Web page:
Red Rose Pigments

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  • Published: 14 February 2017
  • Copyright: Wiley-VCH Verlag GmbH & Co. KGaA
thumbnail image: Red Rose Pigments

The red rose is the traditional Valentine's Day flower. Where does the color come from?

Anthocyanins produce the red color in roses. They belong to the family of flavonoids. Flavonoids include anthocyanin, anthocyanidins and flavones and flavonol pigments. Anthocyanins are obtained from anthocyanidins by adding sugars. The skeleton of flavonoids consists of three cycles, two benzene rings and an oxygenated heterocycle, which carry hydroxyl groups in various positions.


Anthocyanins are water-soluble pigments found in the cell vacuole. They may appear red, purple, magenta, or blue depending on the pH and occur in leaves, stems, roots, flowers, and fruits. Anthocyanins can also be found for example in blue poppies, eggplants (aubergines), blood oranges, blackberries, raspberries, cherries.

In 1914, Nobel Prize winner Richard Willstätter was able to isolate the same pigment from the blue cornflower and the red rose, which turned out to be cyanine, the diglucoside of cyanidin. Cyanine appears in strongly acidic solution orange to red, in weak acid to neutral purple to violet, and in alkaline medium blue. Cyanidine is a dye belonging to the group of anthocyanidins.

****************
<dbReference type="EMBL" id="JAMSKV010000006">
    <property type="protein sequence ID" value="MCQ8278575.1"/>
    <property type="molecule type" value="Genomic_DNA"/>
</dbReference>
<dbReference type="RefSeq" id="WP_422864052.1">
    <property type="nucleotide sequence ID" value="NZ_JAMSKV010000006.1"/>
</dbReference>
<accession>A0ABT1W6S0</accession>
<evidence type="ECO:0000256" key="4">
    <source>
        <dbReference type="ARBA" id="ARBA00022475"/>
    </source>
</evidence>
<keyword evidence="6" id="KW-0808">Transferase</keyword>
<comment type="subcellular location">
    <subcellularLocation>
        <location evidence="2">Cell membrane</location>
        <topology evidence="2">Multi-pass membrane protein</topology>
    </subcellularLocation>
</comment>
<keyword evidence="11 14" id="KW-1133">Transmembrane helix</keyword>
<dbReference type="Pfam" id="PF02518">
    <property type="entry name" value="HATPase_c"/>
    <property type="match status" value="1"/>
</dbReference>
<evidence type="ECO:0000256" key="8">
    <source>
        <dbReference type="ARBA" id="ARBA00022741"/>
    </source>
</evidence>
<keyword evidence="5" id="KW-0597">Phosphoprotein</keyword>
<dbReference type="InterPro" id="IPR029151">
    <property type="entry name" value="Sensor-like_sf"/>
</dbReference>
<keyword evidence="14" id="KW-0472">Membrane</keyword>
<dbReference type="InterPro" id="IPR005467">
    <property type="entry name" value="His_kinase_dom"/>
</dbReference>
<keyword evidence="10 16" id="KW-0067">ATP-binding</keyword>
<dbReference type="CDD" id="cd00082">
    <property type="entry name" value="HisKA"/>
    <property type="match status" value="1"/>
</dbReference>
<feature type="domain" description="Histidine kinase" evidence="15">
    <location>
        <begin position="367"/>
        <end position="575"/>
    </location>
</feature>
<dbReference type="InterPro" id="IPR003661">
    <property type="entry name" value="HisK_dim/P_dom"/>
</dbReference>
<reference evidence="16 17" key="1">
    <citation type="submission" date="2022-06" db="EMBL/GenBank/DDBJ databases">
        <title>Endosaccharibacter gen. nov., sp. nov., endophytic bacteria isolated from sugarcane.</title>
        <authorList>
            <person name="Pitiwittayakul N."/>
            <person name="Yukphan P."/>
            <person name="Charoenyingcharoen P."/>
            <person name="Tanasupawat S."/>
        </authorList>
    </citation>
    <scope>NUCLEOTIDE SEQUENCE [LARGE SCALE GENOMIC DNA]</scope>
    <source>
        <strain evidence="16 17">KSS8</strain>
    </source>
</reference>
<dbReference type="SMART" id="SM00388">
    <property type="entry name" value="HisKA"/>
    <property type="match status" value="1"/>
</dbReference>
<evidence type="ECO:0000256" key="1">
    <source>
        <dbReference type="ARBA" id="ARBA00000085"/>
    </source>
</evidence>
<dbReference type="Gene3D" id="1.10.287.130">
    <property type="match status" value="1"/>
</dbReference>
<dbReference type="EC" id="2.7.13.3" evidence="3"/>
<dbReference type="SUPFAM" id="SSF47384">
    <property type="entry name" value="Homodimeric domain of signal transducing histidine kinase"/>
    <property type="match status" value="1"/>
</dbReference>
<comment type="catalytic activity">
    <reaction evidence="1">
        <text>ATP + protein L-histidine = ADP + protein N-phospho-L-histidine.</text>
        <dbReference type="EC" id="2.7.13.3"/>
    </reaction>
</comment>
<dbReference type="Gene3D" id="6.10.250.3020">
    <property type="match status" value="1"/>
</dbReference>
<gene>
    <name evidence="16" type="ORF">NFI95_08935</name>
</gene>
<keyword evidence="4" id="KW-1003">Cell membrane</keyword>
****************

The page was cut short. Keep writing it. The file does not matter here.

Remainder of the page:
Previous Valentine's Day Articles

Spread Joy on Valentine's Day,
Ricardo Nowack,
ChemViews Mag. 2016.
On Valentine's Day everybody can spread joy - even in the lab
Chemistry for Valentine's Day,
ChemViews Mag. 2015.
The red rose remains the most popular flower to give on Valentine's Day and chocolate is always a good idea
thumbnail image: Chemistry for Valentines Day
Chemistry of Rose Pigments,
ChemViews Mag. 2014.
The color of a rose, the most popular flower on Valentine's Day, is determined by chlorophylls, flavonoids, and carotenoids


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